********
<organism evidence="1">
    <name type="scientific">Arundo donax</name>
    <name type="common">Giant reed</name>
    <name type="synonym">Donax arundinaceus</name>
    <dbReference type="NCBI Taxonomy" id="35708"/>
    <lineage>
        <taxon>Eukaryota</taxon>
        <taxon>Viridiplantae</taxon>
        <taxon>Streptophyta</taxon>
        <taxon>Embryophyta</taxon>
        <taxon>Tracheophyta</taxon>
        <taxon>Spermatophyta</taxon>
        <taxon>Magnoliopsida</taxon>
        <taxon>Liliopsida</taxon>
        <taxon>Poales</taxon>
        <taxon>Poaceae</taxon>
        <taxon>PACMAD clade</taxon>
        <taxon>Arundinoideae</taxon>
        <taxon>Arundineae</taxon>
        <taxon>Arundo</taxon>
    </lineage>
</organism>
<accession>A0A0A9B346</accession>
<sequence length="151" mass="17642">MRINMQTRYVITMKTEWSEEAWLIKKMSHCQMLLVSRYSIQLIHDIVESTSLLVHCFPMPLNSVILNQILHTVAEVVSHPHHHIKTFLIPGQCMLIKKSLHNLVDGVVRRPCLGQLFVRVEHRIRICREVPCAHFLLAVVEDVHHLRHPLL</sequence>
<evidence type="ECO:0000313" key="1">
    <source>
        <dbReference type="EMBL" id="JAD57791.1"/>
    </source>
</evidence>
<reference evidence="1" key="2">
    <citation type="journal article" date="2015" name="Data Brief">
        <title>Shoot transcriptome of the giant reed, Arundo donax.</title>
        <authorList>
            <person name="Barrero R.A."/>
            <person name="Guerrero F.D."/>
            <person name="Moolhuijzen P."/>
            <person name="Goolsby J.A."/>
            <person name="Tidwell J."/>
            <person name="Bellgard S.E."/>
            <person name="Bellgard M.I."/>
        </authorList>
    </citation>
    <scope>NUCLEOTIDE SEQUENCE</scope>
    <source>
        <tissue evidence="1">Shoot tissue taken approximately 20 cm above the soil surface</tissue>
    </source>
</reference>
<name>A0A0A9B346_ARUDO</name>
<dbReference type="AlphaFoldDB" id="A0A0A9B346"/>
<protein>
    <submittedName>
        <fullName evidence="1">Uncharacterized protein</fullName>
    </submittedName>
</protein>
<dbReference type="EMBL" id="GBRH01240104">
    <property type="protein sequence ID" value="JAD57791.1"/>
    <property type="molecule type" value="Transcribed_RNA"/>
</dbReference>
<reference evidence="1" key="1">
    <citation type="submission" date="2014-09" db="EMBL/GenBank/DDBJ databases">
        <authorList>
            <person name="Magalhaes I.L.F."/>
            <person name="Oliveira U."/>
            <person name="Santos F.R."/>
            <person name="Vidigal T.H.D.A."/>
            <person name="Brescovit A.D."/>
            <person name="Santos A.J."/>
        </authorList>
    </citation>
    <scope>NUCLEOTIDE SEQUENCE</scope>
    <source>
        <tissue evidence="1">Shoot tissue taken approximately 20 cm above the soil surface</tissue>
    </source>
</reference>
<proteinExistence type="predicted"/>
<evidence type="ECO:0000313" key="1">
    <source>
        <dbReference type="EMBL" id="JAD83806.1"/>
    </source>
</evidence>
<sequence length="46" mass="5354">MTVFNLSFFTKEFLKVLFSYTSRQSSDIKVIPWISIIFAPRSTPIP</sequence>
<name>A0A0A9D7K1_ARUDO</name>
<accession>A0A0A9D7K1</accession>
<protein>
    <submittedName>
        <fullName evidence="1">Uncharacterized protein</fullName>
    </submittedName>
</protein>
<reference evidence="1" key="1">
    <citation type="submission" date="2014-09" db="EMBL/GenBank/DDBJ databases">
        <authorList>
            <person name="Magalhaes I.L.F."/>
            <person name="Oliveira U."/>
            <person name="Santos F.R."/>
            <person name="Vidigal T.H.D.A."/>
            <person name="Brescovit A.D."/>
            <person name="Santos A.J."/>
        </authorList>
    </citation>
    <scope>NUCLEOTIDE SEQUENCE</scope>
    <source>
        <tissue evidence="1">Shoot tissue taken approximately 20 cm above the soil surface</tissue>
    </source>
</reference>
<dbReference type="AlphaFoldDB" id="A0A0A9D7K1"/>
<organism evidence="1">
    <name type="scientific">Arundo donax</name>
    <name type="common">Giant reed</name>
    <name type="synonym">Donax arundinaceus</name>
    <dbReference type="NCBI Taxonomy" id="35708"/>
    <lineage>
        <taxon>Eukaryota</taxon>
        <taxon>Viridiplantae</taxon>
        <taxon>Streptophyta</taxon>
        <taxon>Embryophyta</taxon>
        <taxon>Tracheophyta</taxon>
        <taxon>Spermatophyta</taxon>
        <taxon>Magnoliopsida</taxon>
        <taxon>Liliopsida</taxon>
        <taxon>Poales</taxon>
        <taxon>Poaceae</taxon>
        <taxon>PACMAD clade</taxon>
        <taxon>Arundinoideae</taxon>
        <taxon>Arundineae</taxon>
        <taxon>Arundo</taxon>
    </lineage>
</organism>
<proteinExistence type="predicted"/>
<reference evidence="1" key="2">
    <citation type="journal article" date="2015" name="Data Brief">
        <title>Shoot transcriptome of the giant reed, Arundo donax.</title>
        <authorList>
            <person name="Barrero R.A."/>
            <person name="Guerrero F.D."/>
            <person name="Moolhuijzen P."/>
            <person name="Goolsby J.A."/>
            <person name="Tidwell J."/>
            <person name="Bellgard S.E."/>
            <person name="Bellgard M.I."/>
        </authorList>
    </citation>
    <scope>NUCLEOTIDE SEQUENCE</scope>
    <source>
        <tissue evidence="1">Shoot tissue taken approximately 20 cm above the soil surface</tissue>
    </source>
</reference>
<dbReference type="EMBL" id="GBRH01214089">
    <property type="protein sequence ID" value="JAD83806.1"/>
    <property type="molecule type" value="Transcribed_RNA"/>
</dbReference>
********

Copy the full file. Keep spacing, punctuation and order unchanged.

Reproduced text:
<organism evidence="1">
    <name type="scientific">Arundo donax</name>
    <name type="common">Giant reed</name>
    <name type="synonym">Donax arundinaceus</name>
    <dbReference type="NCBI Taxonomy" id="35708"/>
    <lineage>
        <taxon>Eukaryota</taxon>
        <taxon>Viridiplantae</taxon>
        <taxon>Streptophyta</taxon>
        <taxon>Embryophyta</taxon>
        <taxon>Tracheophyta</taxon>
        <taxon>Spermatophyta</taxon>
        <taxon>Magnoliopsida</taxon>
        <taxon>Liliopsida</taxon>
        <taxon>Poales</taxon>
        <taxon>Poaceae</taxon>
        <taxon>PACMAD clade</taxon>
        <taxon>Arundinoideae</taxon>
        <taxon>Arundineae</taxon>
        <taxon>Arundo</taxon>
    </lineage>
</organism>
<accession>A0A0A9B346</accession>
<sequence length="151" mass="17642">MRINMQTRYVITMKTEWSEEAWLIKKMSHCQMLLVSRYSIQLIHDIVESTSLLVHCFPMPLNSVILNQILHTVAEVVSHPHHHIKTFLIPGQCMLIKKSLHNLVDGVVRRPCLGQLFVRVEHRIRICREVPCAHFLLAVVEDVHHLRHPLL</sequence>
<evidence type="ECO:0000313" key="1">
    <source>
        <dbReference type="EMBL" id="JAD57791.1"/>
    </source>
</evidence>
<reference evidence="1" key="2">
    <citation type="journal article" date="2015" name="Data Brief">
        <title>Shoot transcriptome of the giant reed, Arundo donax.</title>
        <authorList>
            <person name="Barrero R.A."/>
            <person name="Guerrero F.D."/>
            <person name="Moolhuijzen P."/>
            <person name="Goolsby J.A."/>
            <person name="Tidwell J."/>
            <person name="Bellgard S.E."/>
            <person name="Bellgard M.I."/>
        </authorList>
    </citation>
    <scope>NUCLEOTIDE SEQUENCE</scope>
    <source>
        <tissue evidence="1">Shoot tissue taken approximately 20 cm above the soil surface</tissue>
    </source>
</reference>
<name>A0A0A9B346_ARUDO</name>
<dbReference type="AlphaFoldDB" id="A0A0A9B346"/>
<protein>
    <submittedName>
        <fullName evidence="1">Uncharacterized protein</fullName>
    </submittedName>
</protein>
<dbReference type="EMBL" id="GBRH01240104">
    <property type="protein sequence ID" value="JAD57791.1"/>
    <property type="molecule type" value="Transcribed_RNA"/>
</dbReference>
<reference evidence="1" key="1">
    <citation type="submission" date="2014-09" db="EMBL/GenBank/DDBJ databases">
        <authorList>
            <person name="Magalhaes I.L.F."/>
            <person name="Oliveira U."/>
            <person name="Santos F.R."/>
            <person name="Vidigal T.H.D.A."/>
            <person name="Brescovit A.D."/>
            <person name="Santos A.J."/>
        </authorList>
    </citation>
    <scope>NUCLEOTIDE SEQUENCE</scope>
    <source>
        <tissue evidence="1">Shoot tissue taken approximately 20 cm above the soil surface</tissue>
    </source>
</reference>
<proteinExistence type="predicted"/>
<evidence type="ECO:0000313" key="1">
    <source>
        <dbReference type="EMBL" id="JAD83806.1"/>
    </source>
</evidence>
<sequence length="46" mass="5354">MTVFNLSFFTKEFLKVLFSYTSRQSSDIKVIPWISIIFAPRSTPIP</sequence>
<name>A0A0A9D7K1_ARUDO</name>
<accession>A0A0A9D7K1</accession>
<protein>
    <submittedName>
        <fullName evidence="1">Uncharacterized protein</fullName>
    </submittedName>
</protein>
<reference evidence="1" key="1">
    <citation type="submission" date="2014-09" db="EMBL/GenBank/DDBJ databases">
        <authorList>
            <person name="Magalhaes I.L.F."/>
            <person name="Oliveira U."/>
            <person name="Santos F.R."/>
            <person name="Vidigal T.H.D.A."/>
            <person name="Brescovit A.D."/>
            <person name="Santos A.J."/>
        </authorList>
    </citation>
    <scope>NUCLEOTIDE SEQUENCE</scope>
    <source>
        <tissue evidence="1">Shoot tissue taken approximately 20 cm above the soil surface</tissue>
    </source>
</reference>
<dbReference type="AlphaFoldDB" id="A0A0A9D7K1"/>
<organism evidence="1">
    <name type="scientific">Arundo donax</name>
    <name type="common">Giant reed</name>
    <name type="synonym">Donax arundinaceus</name>
    <dbReference type="NCBI Taxonomy" id="35708"/>
    <lineage>
        <taxon>Eukaryota</taxon>
        <taxon>Viridiplantae</taxon>
        <taxon>Streptophyta</taxon>
        <taxon>Embryophyta</taxon>
        <taxon>Tracheophyta</taxon>
        <taxon>Spermatophyta</taxon>
        <taxon>Magnoliopsida</taxon>
        <taxon>Liliopsida</taxon>
        <taxon>Poales</taxon>
        <taxon>Poaceae</taxon>
        <taxon>PACMAD clade</taxon>
        <taxon>Arundinoideae</taxon>
        <taxon>Arundineae</taxon>
        <taxon>Arundo</taxon>
    </lineage>
</organism>
<proteinExistence type="predicted"/>
<reference evidence="1" key="2">
    <citation type="journal article" date="2015" name="Data Brief">
        <title>Shoot transcriptome of the giant reed, Arundo donax.</title>
        <authorList>
            <person name="Barrero R.A."/>
            <person name="Guerrero F.D."/>
            <person name="Moolhuijzen P."/>
            <person name="Goolsby J.A."/>
            <person name="Tidwell J."/>
            <person name="Bellgard S.E."/>
            <person name="Bellgard M.I."/>
        </authorList>
    </citation>
    <scope>NUCLEOTIDE SEQUENCE</scope>
    <source>
        <tissue evidence="1">Shoot tissue taken approximately 20 cm above the soil surface</tissue>
    </source>
</reference>
<dbReference type="EMBL" id="GBRH01214089">
    <property type="protein sequence ID" value="JAD83806.1"/>
    <property type="molecule type" value="Transcribed_RNA"/>
</dbReference>